CERT Training Beginning, Volunteer Rescue Workers Still Wanted

CERT Training Beginning, Volunteer Rescue Workers Still Wanted

(Crystal A. Proxmire, Feb. 1, 2012 ed)

Citizens of all sizes, backgrounds and abilities are coming together for the City’s new CERT Program.  CERT, which stands for Community Emergency Response Team, will provide the community with a network of laypeople trained and ready to go in the event of a large fire, national disaster, severe storm, mass power outages and other situations that put stress on the police and fire departments.

“We won’t turn anyone away,” said Fire Chief Kevin Sullivan.  “If you’re handicapped we can still use you in the office or helping with data collection and paperwork.  Everybody has something they can do to help.”

The volunteer team will be able to respond to major disasters, and also to help out the fire department in other ways such as first aid support at events and helping to secure the area around downed power lines.

“With the storms that hit this summer we were overwhelmed quickly,” Chief Sullivan said.  “There were 450 calls to 911 in the first hour of lines down.  When that happens there is usually damage in the other cities in the area too.  We can’t just rely on DTE to come in and sit on all those wires, and we need to keep the firefighters free to handle bigger problems that come up, like fires.”

Volunteers will “get the full gamut of emergency services training”, in nine essential elements of rescue work:

  1. Unit 1: Disaster Preparedness
  2. Unit 2: Fire Safety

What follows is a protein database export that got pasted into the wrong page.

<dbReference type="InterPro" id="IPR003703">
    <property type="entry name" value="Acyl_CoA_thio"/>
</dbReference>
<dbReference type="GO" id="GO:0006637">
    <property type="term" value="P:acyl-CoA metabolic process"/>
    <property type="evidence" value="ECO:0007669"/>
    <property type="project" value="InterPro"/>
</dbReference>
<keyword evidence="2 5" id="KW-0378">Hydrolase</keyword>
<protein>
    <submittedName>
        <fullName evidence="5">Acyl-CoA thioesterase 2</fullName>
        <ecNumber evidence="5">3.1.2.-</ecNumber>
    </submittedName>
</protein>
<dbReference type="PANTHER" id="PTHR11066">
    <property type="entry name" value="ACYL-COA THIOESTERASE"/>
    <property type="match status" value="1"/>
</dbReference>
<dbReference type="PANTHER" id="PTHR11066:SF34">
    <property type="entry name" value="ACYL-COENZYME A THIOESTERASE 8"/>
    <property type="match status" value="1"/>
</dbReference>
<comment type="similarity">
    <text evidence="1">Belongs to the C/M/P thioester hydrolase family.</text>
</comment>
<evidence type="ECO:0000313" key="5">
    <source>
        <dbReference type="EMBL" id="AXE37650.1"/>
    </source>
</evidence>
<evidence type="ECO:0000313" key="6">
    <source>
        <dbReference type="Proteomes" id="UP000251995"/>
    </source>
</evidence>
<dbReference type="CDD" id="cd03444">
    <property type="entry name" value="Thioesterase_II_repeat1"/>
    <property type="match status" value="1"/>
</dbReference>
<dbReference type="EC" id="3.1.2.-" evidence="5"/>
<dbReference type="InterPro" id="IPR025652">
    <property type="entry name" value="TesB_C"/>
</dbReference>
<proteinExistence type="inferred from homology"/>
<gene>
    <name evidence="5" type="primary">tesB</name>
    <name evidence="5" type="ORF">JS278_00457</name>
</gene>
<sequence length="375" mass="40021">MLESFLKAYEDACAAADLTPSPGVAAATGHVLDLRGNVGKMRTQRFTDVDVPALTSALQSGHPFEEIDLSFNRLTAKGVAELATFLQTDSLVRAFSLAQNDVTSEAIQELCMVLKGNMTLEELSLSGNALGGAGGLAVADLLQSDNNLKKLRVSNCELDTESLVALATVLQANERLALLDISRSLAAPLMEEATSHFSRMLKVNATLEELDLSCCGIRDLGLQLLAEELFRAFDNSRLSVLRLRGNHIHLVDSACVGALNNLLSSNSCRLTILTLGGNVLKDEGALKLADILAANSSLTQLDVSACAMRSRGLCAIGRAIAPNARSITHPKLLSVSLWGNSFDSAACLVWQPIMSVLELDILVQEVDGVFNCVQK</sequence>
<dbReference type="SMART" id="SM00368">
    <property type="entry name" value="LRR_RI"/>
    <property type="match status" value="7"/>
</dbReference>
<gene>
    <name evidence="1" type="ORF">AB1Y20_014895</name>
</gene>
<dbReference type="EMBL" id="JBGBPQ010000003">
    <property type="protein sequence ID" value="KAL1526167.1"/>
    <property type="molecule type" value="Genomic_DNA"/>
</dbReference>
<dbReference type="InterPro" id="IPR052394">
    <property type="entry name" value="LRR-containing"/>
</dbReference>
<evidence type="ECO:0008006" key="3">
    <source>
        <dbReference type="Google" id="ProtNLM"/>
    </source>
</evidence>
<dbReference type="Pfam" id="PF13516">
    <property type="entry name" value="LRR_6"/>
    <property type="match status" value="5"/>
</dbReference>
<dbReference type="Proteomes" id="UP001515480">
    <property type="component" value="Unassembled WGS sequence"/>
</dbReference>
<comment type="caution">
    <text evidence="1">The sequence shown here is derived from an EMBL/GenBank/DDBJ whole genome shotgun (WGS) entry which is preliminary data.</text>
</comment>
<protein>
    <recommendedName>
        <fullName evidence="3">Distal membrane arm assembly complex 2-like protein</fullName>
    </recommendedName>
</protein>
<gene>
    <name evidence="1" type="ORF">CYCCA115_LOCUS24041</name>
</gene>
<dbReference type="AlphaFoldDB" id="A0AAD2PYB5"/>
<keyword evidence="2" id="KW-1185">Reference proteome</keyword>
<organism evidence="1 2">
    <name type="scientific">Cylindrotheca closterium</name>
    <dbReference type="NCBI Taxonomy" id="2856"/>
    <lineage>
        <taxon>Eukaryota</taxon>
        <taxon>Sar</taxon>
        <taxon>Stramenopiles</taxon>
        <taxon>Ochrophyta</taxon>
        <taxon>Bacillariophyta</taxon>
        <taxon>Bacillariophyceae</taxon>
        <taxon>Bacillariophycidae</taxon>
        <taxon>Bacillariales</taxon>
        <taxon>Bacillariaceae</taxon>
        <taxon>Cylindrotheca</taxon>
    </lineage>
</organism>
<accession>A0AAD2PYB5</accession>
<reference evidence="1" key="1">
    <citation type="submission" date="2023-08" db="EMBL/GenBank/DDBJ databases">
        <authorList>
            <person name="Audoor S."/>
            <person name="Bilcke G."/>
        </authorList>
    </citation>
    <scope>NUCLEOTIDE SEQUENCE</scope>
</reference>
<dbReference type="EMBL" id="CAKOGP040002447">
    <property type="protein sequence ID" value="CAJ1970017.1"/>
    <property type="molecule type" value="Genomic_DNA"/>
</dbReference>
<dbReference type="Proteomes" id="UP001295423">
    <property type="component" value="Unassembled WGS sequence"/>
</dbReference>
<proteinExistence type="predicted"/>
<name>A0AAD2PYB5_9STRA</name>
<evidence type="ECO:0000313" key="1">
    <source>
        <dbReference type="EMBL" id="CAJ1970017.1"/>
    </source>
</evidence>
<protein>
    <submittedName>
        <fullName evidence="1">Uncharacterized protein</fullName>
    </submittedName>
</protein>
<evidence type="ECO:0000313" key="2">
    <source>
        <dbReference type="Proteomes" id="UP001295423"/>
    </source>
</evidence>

3. Unit 3: Disaster Medical Operations—Part 1
  4. Unit 4: Disaster Medical Operations—Part 2
  5. Unit 5: Light Search and Rescue Operations
  6. Unit 6: CERT Organization
  7. Unit 7: Disaster Psychology
  8. Unit 8: Terrorism and CERT
  9. Unit 9: Course Review and Disaster Simulation

Once training is completed, volunteers will be issued safety gear and supplies. In the event of a large emergency, team members will coordinate with walkie talkies, and Fire Station One (1635 Livernois) will be the base of all operations.  At the recent CERT Training, Chief Sullivan also reminded volunteers that in emergency situations anyone can “go where you vote for your note,” to learn what is going on, particularly when power loss might cut off access to the internet or cell phones.

Diane Dengate is one of about 20 citizens who has already applied and attended an introduction meeting on Jan.18, 2012.  She is an experienced Registered Nurse who already shares her skills with the public as the Head Nurse for FernCare and an employee at DMC.  She has traveled to Baton Rouge to help after Hurricane Katrina.  People with medical training or emergency services experience, like Dengate, are encouraged to get involved.  “This says a lot about our community that we’re doing this,” she said.  “Ferndale is an amazing place.”

John Woytalewicz recently moved from Troy, and wants to get involved in the community.  He is trained as a firefighter and emergency medical technician.  “I want to get some more experience,” he said about his decision to join, “and I want to help out.”

The CERT will service Ferndale, Pleasant Ridge and Royal Oak Township, which helps in the grant application process.  “They like to see communities working together,” said Chief Sullivan, explaining that CERT programs are organized through The Federal Emergency Management Agency (FEMA), and money may be available through Federal, State or County grants. “Because we serve multiple communities we are going to be well-funded.”  The program is part of a national program, with the official CERT website found here.

Sullivan hopes to attract about 30 volunteers.  For those interested in learning more, contact ferndalecert@ferndalefirerescue.org.

Previous CERT coverage can be found at http://oaklandcounty115.com/2012/01/11/city-seeks-cert-volunteers-to-help-in-emergencies-2/.

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